Still, there were some important differences between our families too. By the time I was a young adult, my parents were willing to afford me freedoms that were uncommon among young Bangladeshi American women my age. My older sister’s rebellion had softened my parents’ hard stances on curfews, education, and dating. I studied anthropology in college, instead of being pressured into studying pharmacy or business, like some of my peers. After I graduated, I felt compelled toward nonprofit work with teenagers, and Ma and Bajan were satisfied, as long as I felt fulfilled by my work. I dated who I wanted, with no input from my parents.
Sophia could not say the same. Raised in a suburb outside of Philadelphia, Sophia’s parents’ pride in her was deeply connected to her academic triumphs. They poured every resource they had into their sole daughter’s success—ballet, soccer, kuchipudi training, engineering camp, piano, and violin lessons—and ensured that she could read and write in both Bengali and Arabic. What may have begun as wanting to meet her parents’ expectations had evolved into having her own ambitions, like her decision to make a career in medicine.
But Sophia’s parents also expected her to date the kind of person—a man—they deemed appropriate. Early on in our friendship, she had been in a stalemate with her mother over the fact that she was dating a Bengali man outside of their religion. Why can’t you find a nice Muslim boy? her mom would ask, sending her biodatas of eligible Bangladeshi bachelors in the tri-state area. We kept our relationship a secret from our parents for a year and a half, knowing that eventually, we wanted to share with them the truth.
By the summer of 2014, Sophia and I had decided that we would wait until she completed her medical residency to have the conversations with our respective parents. We were both twenty-eight years old. Her constant fatigue from weeks of overnights and twenty-seven-hour shifts made the prospect of coming out, and the inevitable emotional fallout with our parents, feel too formidable. But the lies suffocated me. I finally came out to Ma and Bajan from the back seat of a parked car outside of a McDonald’s, at the start of a two-hour road trip, and after a fight. I had blown up at Ma at her proposition to set Sophia up with a friend of my cousin. She had been puzzled by my reaction.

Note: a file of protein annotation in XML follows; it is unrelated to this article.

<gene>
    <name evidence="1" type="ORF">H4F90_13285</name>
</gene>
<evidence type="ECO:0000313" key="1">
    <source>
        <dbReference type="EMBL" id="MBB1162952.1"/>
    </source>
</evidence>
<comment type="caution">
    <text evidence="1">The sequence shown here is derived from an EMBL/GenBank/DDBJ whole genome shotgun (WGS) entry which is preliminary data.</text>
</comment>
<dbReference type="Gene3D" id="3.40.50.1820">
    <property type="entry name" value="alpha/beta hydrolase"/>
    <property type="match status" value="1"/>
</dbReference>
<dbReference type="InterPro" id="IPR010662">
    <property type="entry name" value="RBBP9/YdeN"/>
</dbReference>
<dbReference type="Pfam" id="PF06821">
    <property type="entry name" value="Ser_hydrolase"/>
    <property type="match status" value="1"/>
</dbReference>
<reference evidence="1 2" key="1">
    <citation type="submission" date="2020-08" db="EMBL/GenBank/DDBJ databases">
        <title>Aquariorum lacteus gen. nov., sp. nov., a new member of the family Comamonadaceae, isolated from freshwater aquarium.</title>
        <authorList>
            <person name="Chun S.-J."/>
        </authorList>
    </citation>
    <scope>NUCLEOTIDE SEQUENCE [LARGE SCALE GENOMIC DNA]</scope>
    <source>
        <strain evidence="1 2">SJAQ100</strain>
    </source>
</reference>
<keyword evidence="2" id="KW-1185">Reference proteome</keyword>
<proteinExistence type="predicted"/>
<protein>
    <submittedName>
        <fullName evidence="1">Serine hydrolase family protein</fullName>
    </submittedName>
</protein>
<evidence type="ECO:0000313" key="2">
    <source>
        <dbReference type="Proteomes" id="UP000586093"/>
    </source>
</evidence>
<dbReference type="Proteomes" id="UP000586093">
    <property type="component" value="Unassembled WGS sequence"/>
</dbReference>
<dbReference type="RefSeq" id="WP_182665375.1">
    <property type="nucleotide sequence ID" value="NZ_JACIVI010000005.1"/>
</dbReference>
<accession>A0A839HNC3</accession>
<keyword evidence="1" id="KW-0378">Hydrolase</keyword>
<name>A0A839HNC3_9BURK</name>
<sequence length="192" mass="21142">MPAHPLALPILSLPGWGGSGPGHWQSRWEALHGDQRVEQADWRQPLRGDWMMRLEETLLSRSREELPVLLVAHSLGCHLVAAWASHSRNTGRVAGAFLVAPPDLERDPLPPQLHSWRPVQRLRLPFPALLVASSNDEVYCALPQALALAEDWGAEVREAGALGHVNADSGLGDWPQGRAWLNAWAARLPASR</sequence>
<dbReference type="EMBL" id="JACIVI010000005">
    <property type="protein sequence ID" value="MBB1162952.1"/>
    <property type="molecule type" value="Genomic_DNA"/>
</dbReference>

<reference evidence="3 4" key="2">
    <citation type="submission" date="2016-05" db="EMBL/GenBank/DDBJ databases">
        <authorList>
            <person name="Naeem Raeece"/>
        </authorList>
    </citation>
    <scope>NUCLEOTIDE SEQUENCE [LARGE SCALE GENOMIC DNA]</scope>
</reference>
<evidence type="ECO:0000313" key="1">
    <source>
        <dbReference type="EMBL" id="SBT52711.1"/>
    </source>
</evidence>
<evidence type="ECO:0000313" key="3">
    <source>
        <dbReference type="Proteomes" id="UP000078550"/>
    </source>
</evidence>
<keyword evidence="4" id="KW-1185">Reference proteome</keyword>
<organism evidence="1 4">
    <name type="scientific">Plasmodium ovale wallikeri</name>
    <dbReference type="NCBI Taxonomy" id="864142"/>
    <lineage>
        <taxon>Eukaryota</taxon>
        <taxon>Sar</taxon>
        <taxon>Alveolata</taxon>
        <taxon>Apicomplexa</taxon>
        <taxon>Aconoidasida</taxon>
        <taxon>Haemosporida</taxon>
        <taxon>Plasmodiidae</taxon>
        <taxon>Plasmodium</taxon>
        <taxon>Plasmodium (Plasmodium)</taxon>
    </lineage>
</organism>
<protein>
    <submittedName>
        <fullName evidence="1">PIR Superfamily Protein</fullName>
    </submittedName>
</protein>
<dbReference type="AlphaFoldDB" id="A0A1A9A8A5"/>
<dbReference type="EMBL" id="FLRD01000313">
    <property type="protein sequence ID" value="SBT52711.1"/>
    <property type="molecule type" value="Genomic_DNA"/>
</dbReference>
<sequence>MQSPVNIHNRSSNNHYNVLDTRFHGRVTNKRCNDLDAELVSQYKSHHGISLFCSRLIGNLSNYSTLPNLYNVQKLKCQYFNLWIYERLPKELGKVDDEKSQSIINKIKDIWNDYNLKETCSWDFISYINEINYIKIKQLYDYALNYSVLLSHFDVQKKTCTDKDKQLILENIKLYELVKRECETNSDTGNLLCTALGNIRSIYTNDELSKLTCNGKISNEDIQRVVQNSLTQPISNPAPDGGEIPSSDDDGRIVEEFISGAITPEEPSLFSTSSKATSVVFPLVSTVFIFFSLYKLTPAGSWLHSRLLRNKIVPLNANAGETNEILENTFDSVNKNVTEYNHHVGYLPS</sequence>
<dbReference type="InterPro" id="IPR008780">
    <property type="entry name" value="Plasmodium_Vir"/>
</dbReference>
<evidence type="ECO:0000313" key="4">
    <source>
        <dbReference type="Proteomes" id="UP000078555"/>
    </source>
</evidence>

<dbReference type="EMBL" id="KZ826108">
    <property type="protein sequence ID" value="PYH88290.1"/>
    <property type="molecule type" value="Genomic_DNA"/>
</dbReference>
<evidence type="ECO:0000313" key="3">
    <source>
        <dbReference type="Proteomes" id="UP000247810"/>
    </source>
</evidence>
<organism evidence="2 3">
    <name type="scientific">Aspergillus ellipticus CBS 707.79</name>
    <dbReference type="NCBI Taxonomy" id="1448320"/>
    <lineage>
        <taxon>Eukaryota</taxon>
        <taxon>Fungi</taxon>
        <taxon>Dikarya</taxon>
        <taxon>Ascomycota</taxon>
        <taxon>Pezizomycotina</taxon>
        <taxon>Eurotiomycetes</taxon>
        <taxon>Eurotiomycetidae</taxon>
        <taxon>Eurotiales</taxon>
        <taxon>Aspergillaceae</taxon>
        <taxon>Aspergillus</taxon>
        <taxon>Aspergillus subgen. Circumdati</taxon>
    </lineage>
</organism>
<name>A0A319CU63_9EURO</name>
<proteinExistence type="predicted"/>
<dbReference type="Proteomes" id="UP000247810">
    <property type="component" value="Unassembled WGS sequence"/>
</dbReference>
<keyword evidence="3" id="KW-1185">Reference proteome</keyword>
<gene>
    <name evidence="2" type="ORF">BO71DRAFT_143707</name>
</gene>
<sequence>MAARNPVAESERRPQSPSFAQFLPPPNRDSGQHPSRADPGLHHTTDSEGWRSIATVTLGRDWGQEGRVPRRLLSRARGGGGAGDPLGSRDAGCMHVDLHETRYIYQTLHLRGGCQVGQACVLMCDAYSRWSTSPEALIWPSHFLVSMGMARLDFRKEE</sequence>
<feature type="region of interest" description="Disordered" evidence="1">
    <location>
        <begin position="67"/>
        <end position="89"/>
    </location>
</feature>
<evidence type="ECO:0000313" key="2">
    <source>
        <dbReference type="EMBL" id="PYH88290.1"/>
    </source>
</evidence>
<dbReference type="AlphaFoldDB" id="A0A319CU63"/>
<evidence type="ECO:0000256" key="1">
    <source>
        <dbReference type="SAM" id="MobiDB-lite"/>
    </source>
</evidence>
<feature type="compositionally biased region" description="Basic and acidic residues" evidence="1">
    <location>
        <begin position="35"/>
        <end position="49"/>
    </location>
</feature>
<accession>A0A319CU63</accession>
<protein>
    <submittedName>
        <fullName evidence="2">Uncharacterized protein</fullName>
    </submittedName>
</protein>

“What I don’t get,” she had started, before pausing, “is why you responded that way to an innocent comment? Ami tomar Ma.” I’m your mother. “I can make these kinds of suggestions. But to get so nasty. O tomar ki hoi?” Who is she to you?
As much as I wanted to honor the agreement between Sophia and me, the thought of enduring Ma’s tirade and constructing elegant lies to keep the closet doors shut had become too daunting.
“I reacted that way because she’s my girlfriend. I’m dating her. I love her.” I spit out each sentence, giving myself space for my breath to catch up with my words. “I didn’t tell you before because I’m scared you won’t love me anymore.”